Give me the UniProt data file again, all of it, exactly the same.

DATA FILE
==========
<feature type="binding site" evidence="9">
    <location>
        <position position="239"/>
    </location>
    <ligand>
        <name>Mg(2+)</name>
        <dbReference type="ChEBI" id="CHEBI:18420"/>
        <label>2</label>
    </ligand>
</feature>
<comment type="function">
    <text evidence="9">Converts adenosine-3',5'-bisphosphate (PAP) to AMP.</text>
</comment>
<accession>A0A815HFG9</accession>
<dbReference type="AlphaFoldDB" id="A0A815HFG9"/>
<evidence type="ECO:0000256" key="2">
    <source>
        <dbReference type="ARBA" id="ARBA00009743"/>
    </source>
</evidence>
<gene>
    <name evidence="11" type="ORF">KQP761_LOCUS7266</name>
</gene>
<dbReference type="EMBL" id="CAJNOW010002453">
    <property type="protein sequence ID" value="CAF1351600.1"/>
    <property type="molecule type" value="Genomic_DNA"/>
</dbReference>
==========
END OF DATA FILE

<feature type="binding site" evidence="9">
    <location>
        <position position="239"/>
    </location>
    <ligand>
        <name>Mg(2+)</name>
        <dbReference type="ChEBI" id="CHEBI:18420"/>
        <label>2</label>
    </ligand>
</feature>
<comment type="function">
    <text evidence="9">Converts adenosine-3',5'-bisphosphate (PAP) to AMP.</text>
</comment>
<accession>A0A815HFG9</accession>
<dbReference type="AlphaFoldDB" id="A0A815HFG9"/>
<evidence type="ECO:0000256" key="2">
    <source>
        <dbReference type="ARBA" id="ARBA00009743"/>
    </source>
</evidence>
<gene>
    <name evidence="11" type="ORF">KQP761_LOCUS7266</name>
</gene>
<dbReference type="EMBL" id="CAJNOW010002453">
    <property type="protein sequence ID" value="CAF1351600.1"/>
    <property type="molecule type" value="Genomic_DNA"/>
</dbReference>